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Prayer and Kitchens: Cooking with Steppenwolf in Grand Concourse


Grand Concourse Steppenwolf TheatreNearly everything that happens in Heidi Schreck's Grand Concourse occurs in a kitchen—not a cozy gingham-curtained sanctuary of the kind often recreated in storefront theaters, but a stainless-steel urban-industrial scullery where meals for hoards of homeless diners are prepared daily by Sister Shelley and her assistants. Joey Wade's design for this oasis offering food for the body and for the soul includes a gas stove, a microwave oven, a double-wide refrigerator, a sink with running water, wall-mounted fire extinguishers and paper-towel dispensers, 40-quart stockpots and an assortment of sharp knives. The results are a stage picture so accurate in every detail that you almost expect to see a tabby cat lingering at the back entrance.

Assembling this environment is not a task accomplished in a single trip to Williams-Sonoma. (Sharp-eyed audience members may even notice the "nuns-having-fun" calendar by Sister Shelley's desk, or the poster of the Virgin Mary admonishing her flock, "Our Mother doesn't work here, so do your own dishes.")

The stove and refrigerator are fully-functional appliances trucked in from March Equipment Company in west suburban Addison, though production manager Tom Pearl reminds us that the stove is not connected to an actual gas outlet, nor is the refrigerator plugged in, but instead is used as a cooler, "so that the food we put in it remains at an even temperature." When Oscar cooks eggs for a down-and-out inmate's breakfast, he does so on a stove burner retrofitted with an electric hot plate that also allows water to be boiled for a nice rising-steam effect.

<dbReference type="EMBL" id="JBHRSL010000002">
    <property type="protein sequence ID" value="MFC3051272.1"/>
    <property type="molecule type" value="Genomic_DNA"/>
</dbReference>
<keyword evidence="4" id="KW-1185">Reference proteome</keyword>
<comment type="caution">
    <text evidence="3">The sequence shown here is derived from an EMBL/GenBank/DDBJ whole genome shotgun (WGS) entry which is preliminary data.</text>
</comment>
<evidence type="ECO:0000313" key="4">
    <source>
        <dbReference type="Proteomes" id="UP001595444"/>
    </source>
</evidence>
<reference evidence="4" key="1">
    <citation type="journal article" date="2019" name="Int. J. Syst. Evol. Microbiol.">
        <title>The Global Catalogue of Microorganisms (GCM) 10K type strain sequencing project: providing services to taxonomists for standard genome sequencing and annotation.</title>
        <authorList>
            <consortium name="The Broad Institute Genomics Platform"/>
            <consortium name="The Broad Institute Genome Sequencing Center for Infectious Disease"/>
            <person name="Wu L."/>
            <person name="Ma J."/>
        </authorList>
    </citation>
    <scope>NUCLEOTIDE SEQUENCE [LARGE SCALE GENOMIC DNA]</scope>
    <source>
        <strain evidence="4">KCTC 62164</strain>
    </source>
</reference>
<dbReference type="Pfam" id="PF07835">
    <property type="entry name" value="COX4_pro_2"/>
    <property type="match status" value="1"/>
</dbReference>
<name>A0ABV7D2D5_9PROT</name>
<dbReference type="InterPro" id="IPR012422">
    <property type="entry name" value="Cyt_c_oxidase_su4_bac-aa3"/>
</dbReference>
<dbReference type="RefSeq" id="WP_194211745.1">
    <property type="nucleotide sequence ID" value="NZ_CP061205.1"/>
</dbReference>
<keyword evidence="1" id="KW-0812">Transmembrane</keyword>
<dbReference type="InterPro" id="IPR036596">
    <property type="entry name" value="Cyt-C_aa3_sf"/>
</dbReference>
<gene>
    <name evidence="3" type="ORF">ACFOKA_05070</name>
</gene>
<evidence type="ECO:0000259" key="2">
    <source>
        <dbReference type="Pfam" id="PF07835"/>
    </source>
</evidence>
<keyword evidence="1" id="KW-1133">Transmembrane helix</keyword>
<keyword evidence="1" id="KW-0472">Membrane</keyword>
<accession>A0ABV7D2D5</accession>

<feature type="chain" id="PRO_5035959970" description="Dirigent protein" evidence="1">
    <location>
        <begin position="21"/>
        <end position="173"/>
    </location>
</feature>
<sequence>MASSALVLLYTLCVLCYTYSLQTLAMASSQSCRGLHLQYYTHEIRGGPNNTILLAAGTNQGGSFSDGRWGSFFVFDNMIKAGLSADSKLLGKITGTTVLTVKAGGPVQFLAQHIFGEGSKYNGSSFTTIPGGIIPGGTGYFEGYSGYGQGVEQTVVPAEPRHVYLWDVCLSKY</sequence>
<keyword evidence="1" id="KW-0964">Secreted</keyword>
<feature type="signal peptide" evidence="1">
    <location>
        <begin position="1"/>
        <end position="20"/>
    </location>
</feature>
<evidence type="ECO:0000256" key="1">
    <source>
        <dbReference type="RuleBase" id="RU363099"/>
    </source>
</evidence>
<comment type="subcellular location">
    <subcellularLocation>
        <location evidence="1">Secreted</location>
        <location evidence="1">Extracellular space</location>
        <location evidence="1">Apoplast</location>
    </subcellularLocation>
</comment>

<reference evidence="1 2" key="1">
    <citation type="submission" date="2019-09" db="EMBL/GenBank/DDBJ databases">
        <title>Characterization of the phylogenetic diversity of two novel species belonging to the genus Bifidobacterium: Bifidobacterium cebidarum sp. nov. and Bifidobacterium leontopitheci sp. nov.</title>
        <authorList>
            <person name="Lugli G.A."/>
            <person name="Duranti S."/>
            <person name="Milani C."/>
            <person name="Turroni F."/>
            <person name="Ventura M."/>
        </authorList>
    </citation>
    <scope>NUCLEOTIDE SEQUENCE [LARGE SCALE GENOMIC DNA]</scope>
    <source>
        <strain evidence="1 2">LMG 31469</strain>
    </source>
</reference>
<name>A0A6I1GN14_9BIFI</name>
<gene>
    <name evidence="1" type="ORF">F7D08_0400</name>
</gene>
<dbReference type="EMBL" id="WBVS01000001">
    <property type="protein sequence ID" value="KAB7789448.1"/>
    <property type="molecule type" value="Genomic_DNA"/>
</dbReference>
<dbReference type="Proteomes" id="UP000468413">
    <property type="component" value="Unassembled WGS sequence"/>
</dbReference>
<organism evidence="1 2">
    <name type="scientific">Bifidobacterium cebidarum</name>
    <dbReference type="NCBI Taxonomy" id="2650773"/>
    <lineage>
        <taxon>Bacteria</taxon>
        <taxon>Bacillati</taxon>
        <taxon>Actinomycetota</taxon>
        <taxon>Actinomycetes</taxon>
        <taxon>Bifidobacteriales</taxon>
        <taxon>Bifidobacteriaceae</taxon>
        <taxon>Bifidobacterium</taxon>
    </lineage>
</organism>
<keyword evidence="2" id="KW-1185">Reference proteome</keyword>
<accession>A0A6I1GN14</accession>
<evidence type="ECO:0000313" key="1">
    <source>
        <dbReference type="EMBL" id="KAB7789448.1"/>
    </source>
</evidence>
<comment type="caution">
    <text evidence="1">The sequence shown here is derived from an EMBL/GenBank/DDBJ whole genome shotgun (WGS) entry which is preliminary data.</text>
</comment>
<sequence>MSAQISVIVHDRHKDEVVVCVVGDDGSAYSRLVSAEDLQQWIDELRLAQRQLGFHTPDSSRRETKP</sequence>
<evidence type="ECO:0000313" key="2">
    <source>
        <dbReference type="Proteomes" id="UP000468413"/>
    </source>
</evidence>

As with all kitchens, maintenance is required. "The set may have water and garbage cans," says stage manager Laura D. Glenn, "but to get cleaned for real, everything has to go downstairs to the greenroom. Rick Haefele, our house carpenter, even had to replace the sink faucet there to make room for us to wash the big soup pots."

One foodslinging skill that can't be faked, however, is the manipulation of six-inch and eight-inch knives. In fact, an instructor from a culinary school was brought in to drill the actors in safe and efficient surgery on the vegetables prepared by Sister Shelley's staff. This is especially important when the provender encompasses eggplants, zucchini, peppers as big as footballs and text-mandated "juicing carrots" the size of baseball bats.

"Oscar has a line where he complains that his sandwich is 'always roast beef', but Victor Almanzar, the actor who plays him, is a vegetarian," Glenn chuckles, "so what's in the sandwich is really a veggie slice. Some of our perishables, like eggs and bread, we bought in bulk and froze at the start of the run, thawing them as needed, but the majority of it is fresh produce, which we have to buy every week."

What happens to it after the show? Does the day staff lunch on salads throughout the run? Proving the adage about life imitating art, Steppenwolf publicist Madeline Long assures me that none of it is wasted, "Steppenwolf is partnered with Common Pantry, Chicago's oldest continually-operating food pantry. Every week, we deliver all our fresh chopped vegetables—nearly eighty-five pounds—to them for their kitchens."

Grand Concourse runs at Steppenwolf Theatre through August 30.

Mary Shen Barnidge
Contributing Writer

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